David Kirkpatrick

February 18, 2010

Small business still being ground down by credit crunch

I’ve done a lot of blogging about the ongoing credit crunch, and last week exposed an article at Forbes that attempted some linguistic sleight-of-hand to argue — quick look at my waving hand over here — there is no credit crunch.

Here’s an article on the same topic from CNN Money that actually cites some real numbers on just how tough things remain for Main Street, and maybe just a little bit why small- to medium-sized business owners are still chafed over the bank bailouts from the fall of 2008.

And yes, small business and personal households are truly suffering under a crippling credit crunch that does not have an ending point in sight.

From the link in the second graf:

Small business loans continue to dry up at the nation’s biggest banks. Eleven top TARP recipients — including Wells Fargo, by far the nation’s largest lender to small companies — cut their collective small business loan balance by more than $2.3 billion in December, according to a Treasury report released late Tuesday.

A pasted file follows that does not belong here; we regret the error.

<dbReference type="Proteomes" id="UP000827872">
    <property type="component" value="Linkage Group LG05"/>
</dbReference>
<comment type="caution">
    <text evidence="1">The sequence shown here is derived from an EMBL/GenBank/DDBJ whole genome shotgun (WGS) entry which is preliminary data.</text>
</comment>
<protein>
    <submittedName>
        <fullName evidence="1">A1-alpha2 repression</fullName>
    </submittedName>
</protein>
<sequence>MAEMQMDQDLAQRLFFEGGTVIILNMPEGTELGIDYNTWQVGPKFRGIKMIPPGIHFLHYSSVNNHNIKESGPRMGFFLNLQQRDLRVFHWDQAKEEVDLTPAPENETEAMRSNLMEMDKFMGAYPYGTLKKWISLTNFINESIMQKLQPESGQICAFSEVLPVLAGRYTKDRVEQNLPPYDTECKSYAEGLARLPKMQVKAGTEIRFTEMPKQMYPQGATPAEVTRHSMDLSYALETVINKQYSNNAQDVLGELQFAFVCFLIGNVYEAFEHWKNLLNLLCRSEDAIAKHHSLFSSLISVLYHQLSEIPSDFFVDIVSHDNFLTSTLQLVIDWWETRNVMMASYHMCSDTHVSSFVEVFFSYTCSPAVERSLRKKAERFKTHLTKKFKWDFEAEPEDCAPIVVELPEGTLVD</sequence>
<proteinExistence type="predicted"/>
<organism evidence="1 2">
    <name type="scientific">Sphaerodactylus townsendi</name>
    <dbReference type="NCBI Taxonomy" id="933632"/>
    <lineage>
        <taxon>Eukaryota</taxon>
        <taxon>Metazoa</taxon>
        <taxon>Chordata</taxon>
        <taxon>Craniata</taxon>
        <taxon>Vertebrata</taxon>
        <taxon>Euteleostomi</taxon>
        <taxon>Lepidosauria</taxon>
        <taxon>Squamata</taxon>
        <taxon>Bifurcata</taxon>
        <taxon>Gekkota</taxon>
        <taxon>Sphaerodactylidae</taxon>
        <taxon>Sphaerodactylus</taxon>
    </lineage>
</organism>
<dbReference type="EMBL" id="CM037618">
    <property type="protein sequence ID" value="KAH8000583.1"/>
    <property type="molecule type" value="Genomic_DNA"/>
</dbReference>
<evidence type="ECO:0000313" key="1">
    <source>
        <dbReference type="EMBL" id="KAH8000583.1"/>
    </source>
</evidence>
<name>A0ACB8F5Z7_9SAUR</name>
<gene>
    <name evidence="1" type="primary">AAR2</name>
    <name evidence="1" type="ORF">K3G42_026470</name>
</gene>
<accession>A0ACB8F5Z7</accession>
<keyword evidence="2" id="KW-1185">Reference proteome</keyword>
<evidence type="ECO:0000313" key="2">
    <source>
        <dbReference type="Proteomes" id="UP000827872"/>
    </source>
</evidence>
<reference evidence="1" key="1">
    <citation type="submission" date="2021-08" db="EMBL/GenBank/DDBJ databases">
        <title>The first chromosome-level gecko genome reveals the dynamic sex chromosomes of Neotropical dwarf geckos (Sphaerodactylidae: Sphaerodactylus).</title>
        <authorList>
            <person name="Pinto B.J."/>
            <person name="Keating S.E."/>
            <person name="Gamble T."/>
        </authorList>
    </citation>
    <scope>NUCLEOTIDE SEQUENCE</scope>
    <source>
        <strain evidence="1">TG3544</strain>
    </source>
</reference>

The drop marked the eighth consecutive month of declines for the 11 banks. In that time, their total loan balance has fallen 7%, to $169.4 billion. Seven of the reporting banks have cut their small business loan balance every single month.

“Credit is still tight for many small businesses,” the Treasury acknowledged in a Feb. 10 report.

The 22 banks that got the most help from the Treasury’s bailout programs have been filing monthly lending reports to the government, and since April, they’ve been required to break out their small business lending. But as of this month’s report, the 10 banks that have completely repaid their bailout funds in June are no longer required to divulge their lending.

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